The next time your parents (or grandparents) gripe about how easy millennials have it, throw this generational injustice back in their faces: Scientists apparently just learned that it was actually easier to maintain a healthy body weight and size in the 1980s than it is now. What?!
A recent study in Obesity Research and Clinical Practice shows that the BMI of an adult today is, on average, 2.3 points higher than someone with the same calorie consumption and a comparable fitness regimen 30 years ago. Researchers learned this by studying the dietary data of roughly 37,000 adults from 1971 to 2008. “Our study results suggest that if you are 25, you’d have to eat even less and exercise more than those older, to prevent gaining weight,” lead researcher Jennifer Kuk told The Atlantic.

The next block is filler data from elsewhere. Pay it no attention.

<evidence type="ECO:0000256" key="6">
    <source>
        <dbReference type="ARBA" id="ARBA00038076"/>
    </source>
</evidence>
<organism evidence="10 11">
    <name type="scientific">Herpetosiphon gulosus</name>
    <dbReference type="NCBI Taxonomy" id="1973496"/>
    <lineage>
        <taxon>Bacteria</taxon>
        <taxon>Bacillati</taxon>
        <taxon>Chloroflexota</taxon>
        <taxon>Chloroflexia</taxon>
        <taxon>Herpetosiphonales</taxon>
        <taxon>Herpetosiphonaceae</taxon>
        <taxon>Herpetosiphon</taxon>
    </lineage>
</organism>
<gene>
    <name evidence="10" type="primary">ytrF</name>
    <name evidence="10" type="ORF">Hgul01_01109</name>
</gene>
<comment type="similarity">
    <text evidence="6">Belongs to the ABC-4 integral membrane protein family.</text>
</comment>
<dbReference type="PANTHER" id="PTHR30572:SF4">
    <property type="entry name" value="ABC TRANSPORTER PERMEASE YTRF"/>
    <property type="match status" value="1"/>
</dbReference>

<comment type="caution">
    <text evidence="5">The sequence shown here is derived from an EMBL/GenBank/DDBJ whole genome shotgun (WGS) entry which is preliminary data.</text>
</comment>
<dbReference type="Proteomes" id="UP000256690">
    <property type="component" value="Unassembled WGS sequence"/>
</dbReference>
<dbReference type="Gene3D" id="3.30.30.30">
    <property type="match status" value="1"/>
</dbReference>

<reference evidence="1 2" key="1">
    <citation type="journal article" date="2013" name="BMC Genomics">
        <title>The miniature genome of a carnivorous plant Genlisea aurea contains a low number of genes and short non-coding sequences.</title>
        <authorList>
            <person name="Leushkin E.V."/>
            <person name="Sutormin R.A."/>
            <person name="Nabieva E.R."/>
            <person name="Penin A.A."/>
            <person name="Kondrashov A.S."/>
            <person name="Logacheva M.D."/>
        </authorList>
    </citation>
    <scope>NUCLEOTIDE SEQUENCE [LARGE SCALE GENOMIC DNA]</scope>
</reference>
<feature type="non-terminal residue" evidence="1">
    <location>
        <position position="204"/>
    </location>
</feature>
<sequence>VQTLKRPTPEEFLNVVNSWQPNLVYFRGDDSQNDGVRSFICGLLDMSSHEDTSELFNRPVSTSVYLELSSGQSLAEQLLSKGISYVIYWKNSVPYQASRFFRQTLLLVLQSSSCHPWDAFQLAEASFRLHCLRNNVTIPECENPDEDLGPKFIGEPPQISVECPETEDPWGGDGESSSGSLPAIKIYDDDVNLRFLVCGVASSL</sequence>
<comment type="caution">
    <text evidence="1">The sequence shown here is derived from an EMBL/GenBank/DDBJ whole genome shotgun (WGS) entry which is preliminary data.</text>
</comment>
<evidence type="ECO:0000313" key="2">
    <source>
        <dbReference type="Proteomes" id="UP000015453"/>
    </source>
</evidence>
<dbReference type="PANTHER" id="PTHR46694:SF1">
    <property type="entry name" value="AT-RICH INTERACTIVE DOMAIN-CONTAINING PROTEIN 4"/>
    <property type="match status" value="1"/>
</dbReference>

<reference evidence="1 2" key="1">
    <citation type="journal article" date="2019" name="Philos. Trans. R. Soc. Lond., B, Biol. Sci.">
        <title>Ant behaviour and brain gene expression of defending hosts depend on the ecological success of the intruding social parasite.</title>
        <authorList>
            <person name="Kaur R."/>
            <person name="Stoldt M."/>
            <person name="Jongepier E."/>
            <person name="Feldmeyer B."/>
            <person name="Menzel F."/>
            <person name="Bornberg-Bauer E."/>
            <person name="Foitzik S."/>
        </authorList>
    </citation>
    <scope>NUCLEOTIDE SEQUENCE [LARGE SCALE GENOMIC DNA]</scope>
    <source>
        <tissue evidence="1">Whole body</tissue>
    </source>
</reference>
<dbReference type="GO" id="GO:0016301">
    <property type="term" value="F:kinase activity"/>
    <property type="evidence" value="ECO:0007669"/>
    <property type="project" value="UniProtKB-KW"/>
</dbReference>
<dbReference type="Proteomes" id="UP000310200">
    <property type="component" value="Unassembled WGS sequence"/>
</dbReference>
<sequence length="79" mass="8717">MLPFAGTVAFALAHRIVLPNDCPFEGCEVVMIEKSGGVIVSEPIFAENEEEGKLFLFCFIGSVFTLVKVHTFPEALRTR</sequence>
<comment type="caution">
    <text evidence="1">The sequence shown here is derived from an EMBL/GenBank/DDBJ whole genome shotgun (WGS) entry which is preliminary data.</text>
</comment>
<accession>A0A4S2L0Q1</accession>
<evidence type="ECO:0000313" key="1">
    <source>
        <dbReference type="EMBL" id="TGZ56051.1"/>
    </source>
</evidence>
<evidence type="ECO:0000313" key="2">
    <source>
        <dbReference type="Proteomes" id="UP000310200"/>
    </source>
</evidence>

But why? Well, that’s kind of the worst part of all of this. The researchers actually aren’t sure, though they do have some guesses: For one thing, we’re exposed to a lot more chemicals than we were just a few decades ago, and prescription drug use has also risen heavily. Their last hypothesis has to do with how much good bacteria we house in our gut—something that, uncoincidentally, seems to be the next big thing in weight loss. (Kuk and her team think that the rise of hormones, preservatives, and artificial ingredients in food probably plays a role in this.)
Sure, these are just educated guesses—but it’s never a bad idea to keep your consumption of all things artificial to a minimum, regardless. And might we suggest taking a probiotic? Shiff’s Gummies ($15) are a good alternative to yogurt, if that’s not your thing.
Silver lining: At least when Dad pulls a “When I was your age…”, this news makes for a good comeback.
What do you think about this news? Tell us your thoughts in the comments!